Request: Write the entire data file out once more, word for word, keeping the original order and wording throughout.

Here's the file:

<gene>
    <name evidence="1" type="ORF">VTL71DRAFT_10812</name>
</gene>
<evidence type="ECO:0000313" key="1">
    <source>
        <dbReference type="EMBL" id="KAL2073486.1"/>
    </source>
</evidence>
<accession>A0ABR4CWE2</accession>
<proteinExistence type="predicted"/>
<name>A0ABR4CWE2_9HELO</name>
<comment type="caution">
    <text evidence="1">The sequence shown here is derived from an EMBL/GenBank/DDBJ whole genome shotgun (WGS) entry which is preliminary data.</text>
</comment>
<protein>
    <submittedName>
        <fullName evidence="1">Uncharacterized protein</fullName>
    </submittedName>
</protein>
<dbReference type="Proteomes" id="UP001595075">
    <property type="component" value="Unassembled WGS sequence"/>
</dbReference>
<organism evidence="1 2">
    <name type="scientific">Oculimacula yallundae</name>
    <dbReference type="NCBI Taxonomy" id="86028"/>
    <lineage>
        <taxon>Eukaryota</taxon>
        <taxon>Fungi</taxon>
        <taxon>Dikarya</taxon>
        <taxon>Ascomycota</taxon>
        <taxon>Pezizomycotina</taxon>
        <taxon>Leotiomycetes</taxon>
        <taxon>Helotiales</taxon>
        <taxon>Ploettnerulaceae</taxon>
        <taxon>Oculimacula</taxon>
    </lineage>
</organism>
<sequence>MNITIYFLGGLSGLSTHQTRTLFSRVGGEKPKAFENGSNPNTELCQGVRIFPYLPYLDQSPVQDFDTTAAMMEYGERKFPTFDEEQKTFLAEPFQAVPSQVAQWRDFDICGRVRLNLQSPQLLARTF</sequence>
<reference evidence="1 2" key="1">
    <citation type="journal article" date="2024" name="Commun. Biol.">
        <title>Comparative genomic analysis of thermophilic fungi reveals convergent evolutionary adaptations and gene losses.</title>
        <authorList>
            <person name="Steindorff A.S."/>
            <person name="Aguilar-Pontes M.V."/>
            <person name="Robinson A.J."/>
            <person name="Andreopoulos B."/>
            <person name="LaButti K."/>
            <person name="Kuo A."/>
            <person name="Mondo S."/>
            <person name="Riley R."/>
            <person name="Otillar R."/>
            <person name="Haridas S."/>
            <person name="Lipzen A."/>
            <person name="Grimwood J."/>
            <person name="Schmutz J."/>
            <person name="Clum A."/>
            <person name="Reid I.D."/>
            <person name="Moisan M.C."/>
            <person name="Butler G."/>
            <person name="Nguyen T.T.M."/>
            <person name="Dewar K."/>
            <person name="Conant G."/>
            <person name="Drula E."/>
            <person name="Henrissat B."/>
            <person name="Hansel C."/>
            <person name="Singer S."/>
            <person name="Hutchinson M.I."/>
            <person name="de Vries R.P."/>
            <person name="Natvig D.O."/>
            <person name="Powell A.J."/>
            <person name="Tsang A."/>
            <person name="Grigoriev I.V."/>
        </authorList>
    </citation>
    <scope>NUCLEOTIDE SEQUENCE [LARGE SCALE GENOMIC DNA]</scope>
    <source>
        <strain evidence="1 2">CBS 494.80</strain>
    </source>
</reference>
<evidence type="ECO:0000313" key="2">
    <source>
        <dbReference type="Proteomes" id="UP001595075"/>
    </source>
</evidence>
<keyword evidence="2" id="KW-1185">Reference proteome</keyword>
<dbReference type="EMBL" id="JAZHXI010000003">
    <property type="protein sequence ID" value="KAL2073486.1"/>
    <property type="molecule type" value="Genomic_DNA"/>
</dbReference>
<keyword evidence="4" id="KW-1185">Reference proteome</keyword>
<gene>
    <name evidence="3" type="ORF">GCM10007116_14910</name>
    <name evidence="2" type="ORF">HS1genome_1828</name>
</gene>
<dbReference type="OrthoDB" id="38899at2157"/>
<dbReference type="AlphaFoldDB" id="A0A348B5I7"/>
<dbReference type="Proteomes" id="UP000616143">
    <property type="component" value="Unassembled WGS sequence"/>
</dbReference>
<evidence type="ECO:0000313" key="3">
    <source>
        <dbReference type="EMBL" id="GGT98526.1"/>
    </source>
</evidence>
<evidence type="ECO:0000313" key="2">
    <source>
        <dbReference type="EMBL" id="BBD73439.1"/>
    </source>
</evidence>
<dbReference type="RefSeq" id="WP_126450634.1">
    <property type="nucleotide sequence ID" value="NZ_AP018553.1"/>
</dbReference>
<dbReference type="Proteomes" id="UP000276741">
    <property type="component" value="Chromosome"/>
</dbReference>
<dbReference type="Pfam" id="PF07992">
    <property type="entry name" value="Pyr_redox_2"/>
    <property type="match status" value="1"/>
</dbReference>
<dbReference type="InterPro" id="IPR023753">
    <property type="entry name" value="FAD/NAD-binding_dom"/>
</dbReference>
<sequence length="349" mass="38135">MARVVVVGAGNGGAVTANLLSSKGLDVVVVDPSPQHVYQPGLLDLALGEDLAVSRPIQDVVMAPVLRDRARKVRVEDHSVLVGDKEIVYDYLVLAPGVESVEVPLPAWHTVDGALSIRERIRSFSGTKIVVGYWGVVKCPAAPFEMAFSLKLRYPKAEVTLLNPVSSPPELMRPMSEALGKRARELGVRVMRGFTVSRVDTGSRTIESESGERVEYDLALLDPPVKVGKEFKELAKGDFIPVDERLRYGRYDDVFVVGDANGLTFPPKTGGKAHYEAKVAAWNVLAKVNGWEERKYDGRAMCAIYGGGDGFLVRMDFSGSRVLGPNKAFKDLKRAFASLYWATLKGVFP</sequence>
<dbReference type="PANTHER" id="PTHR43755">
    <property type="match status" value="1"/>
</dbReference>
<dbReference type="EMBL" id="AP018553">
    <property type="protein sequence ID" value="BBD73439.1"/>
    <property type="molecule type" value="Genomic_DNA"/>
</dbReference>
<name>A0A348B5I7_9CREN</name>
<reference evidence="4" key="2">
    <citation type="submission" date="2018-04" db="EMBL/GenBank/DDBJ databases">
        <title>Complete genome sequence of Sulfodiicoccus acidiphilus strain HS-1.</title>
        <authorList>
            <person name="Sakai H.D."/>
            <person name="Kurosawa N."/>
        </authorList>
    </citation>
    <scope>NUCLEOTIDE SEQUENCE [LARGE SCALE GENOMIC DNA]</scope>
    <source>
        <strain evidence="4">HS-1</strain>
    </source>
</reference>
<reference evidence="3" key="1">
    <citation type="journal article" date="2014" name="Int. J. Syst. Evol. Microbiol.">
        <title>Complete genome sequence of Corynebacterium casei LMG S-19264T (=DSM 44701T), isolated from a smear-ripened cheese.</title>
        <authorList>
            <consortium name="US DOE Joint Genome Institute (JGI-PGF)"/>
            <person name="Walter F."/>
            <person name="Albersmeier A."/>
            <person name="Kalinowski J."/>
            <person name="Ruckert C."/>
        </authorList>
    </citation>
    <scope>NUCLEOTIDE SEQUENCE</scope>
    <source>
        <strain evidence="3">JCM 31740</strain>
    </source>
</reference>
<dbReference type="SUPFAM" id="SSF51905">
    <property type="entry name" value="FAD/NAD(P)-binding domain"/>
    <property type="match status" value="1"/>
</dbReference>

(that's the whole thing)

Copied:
<gene>
    <name evidence="1" type="ORF">VTL71DRAFT_10812</name>
</gene>
<evidence type="ECO:0000313" key="1">
    <source>
        <dbReference type="EMBL" id="KAL2073486.1"/>
    </source>
</evidence>
<accession>A0ABR4CWE2</accession>
<proteinExistence type="predicted"/>
<name>A0ABR4CWE2_9HELO</name>
<comment type="caution">
    <text evidence="1">The sequence shown here is derived from an EMBL/GenBank/DDBJ whole genome shotgun (WGS) entry which is preliminary data.</text>
</comment>
<protein>
    <submittedName>
        <fullName evidence="1">Uncharacterized protein</fullName>
    </submittedName>
</protein>
<dbReference type="Proteomes" id="UP001595075">
    <property type="component" value="Unassembled WGS sequence"/>
</dbReference>
<organism evidence="1 2">
    <name type="scientific">Oculimacula yallundae</name>
    <dbReference type="NCBI Taxonomy" id="86028"/>
    <lineage>
        <taxon>Eukaryota</taxon>
        <taxon>Fungi</taxon>
        <taxon>Dikarya</taxon>
        <taxon>Ascomycota</taxon>
        <taxon>Pezizomycotina</taxon>
        <taxon>Leotiomycetes</taxon>
        <taxon>Helotiales</taxon>
        <taxon>Ploettnerulaceae</taxon>
        <taxon>Oculimacula</taxon>
    </lineage>
</organism>
<sequence>MNITIYFLGGLSGLSTHQTRTLFSRVGGEKPKAFENGSNPNTELCQGVRIFPYLPYLDQSPVQDFDTTAAMMEYGERKFPTFDEEQKTFLAEPFQAVPSQVAQWRDFDICGRVRLNLQSPQLLARTF</sequence>
<reference evidence="1 2" key="1">
    <citation type="journal article" date="2024" name="Commun. Biol.">
        <title>Comparative genomic analysis of thermophilic fungi reveals convergent evolutionary adaptations and gene losses.</title>
        <authorList>
            <person name="Steindorff A.S."/>
            <person name="Aguilar-Pontes M.V."/>
            <person name="Robinson A.J."/>
            <person name="Andreopoulos B."/>
            <person name="LaButti K."/>
            <person name="Kuo A."/>
            <person name="Mondo S."/>
            <person name="Riley R."/>
            <person name="Otillar R."/>
            <person name="Haridas S."/>
            <person name="Lipzen A."/>
            <person name="Grimwood J."/>
            <person name="Schmutz J."/>
            <person name="Clum A."/>
            <person name="Reid I.D."/>
            <person name="Moisan M.C."/>
            <person name="Butler G."/>
            <person name="Nguyen T.T.M."/>
            <person name="Dewar K."/>
            <person name="Conant G."/>
            <person name="Drula E."/>
            <person name="Henrissat B."/>
            <person name="Hansel C."/>
            <person name="Singer S."/>
            <person name="Hutchinson M.I."/>
            <person name="de Vries R.P."/>
            <person name="Natvig D.O."/>
            <person name="Powell A.J."/>
            <person name="Tsang A."/>
            <person name="Grigoriev I.V."/>
        </authorList>
    </citation>
    <scope>NUCLEOTIDE SEQUENCE [LARGE SCALE GENOMIC DNA]</scope>
    <source>
        <strain evidence="1 2">CBS 494.80</strain>
    </source>
</reference>
<evidence type="ECO:0000313" key="2">
    <source>
        <dbReference type="Proteomes" id="UP001595075"/>
    </source>
</evidence>
<keyword evidence="2" id="KW-1185">Reference proteome</keyword>
<dbReference type="EMBL" id="JAZHXI010000003">
    <property type="protein sequence ID" value="KAL2073486.1"/>
    <property type="molecule type" value="Genomic_DNA"/>
</dbReference>
<keyword evidence="4" id="KW-1185">Reference proteome</keyword>
<gene>
    <name evidence="3" type="ORF">GCM10007116_14910</name>
    <name evidence="2" type="ORF">HS1genome_1828</name>
</gene>
<dbReference type="OrthoDB" id="38899at2157"/>
<dbReference type="AlphaFoldDB" id="A0A348B5I7"/>
<dbReference type="Proteomes" id="UP000616143">
    <property type="component" value="Unassembled WGS sequence"/>
</dbReference>
<evidence type="ECO:0000313" key="3">
    <source>
        <dbReference type="EMBL" id="GGT98526.1"/>
    </source>
</evidence>
<evidence type="ECO:0000313" key="2">
    <source>
        <dbReference type="EMBL" id="BBD73439.1"/>
    </source>
</evidence>
<dbReference type="RefSeq" id="WP_126450634.1">
    <property type="nucleotide sequence ID" value="NZ_AP018553.1"/>
</dbReference>
<dbReference type="Proteomes" id="UP000276741">
    <property type="component" value="Chromosome"/>
</dbReference>
<dbReference type="Pfam" id="PF07992">
    <property type="entry name" value="Pyr_redox_2"/>
    <property type="match status" value="1"/>
</dbReference>
<dbReference type="InterPro" id="IPR023753">
    <property type="entry name" value="FAD/NAD-binding_dom"/>
</dbReference>
<sequence length="349" mass="38135">MARVVVVGAGNGGAVTANLLSSKGLDVVVVDPSPQHVYQPGLLDLALGEDLAVSRPIQDVVMAPVLRDRARKVRVEDHSVLVGDKEIVYDYLVLAPGVESVEVPLPAWHTVDGALSIRERIRSFSGTKIVVGYWGVVKCPAAPFEMAFSLKLRYPKAEVTLLNPVSSPPELMRPMSEALGKRARELGVRVMRGFTVSRVDTGSRTIESESGERVEYDLALLDPPVKVGKEFKELAKGDFIPVDERLRYGRYDDVFVVGDANGLTFPPKTGGKAHYEAKVAAWNVLAKVNGWEERKYDGRAMCAIYGGGDGFLVRMDFSGSRVLGPNKAFKDLKRAFASLYWATLKGVFP</sequence>
<dbReference type="PANTHER" id="PTHR43755">
    <property type="match status" value="1"/>
</dbReference>
<dbReference type="EMBL" id="AP018553">
    <property type="protein sequence ID" value="BBD73439.1"/>
    <property type="molecule type" value="Genomic_DNA"/>
</dbReference>
<name>A0A348B5I7_9CREN</name>
<reference evidence="4" key="2">
    <citation type="submission" date="2018-04" db="EMBL/GenBank/DDBJ databases">
        <title>Complete genome sequence of Sulfodiicoccus acidiphilus strain HS-1.</title>
        <authorList>
            <person name="Sakai H.D."/>
            <person name="Kurosawa N."/>
        </authorList>
    </citation>
    <scope>NUCLEOTIDE SEQUENCE [LARGE SCALE GENOMIC DNA]</scope>
    <source>
        <strain evidence="4">HS-1</strain>
    </source>
</reference>
<reference evidence="3" key="1">
    <citation type="journal article" date="2014" name="Int. J. Syst. Evol. Microbiol.">
        <title>Complete genome sequence of Corynebacterium casei LMG S-19264T (=DSM 44701T), isolated from a smear-ripened cheese.</title>
        <authorList>
            <consortium name="US DOE Joint Genome Institute (JGI-PGF)"/>
            <person name="Walter F."/>
            <person name="Albersmeier A."/>
            <person name="Kalinowski J."/>
            <person name="Ruckert C."/>
        </authorList>
    </citation>
    <scope>NUCLEOTIDE SEQUENCE</scope>
    <source>
        <strain evidence="3">JCM 31740</strain>
    </source>
</reference>
<dbReference type="SUPFAM" id="SSF51905">
    <property type="entry name" value="FAD/NAD(P)-binding domain"/>
    <property type="match status" value="1"/>
</dbReference>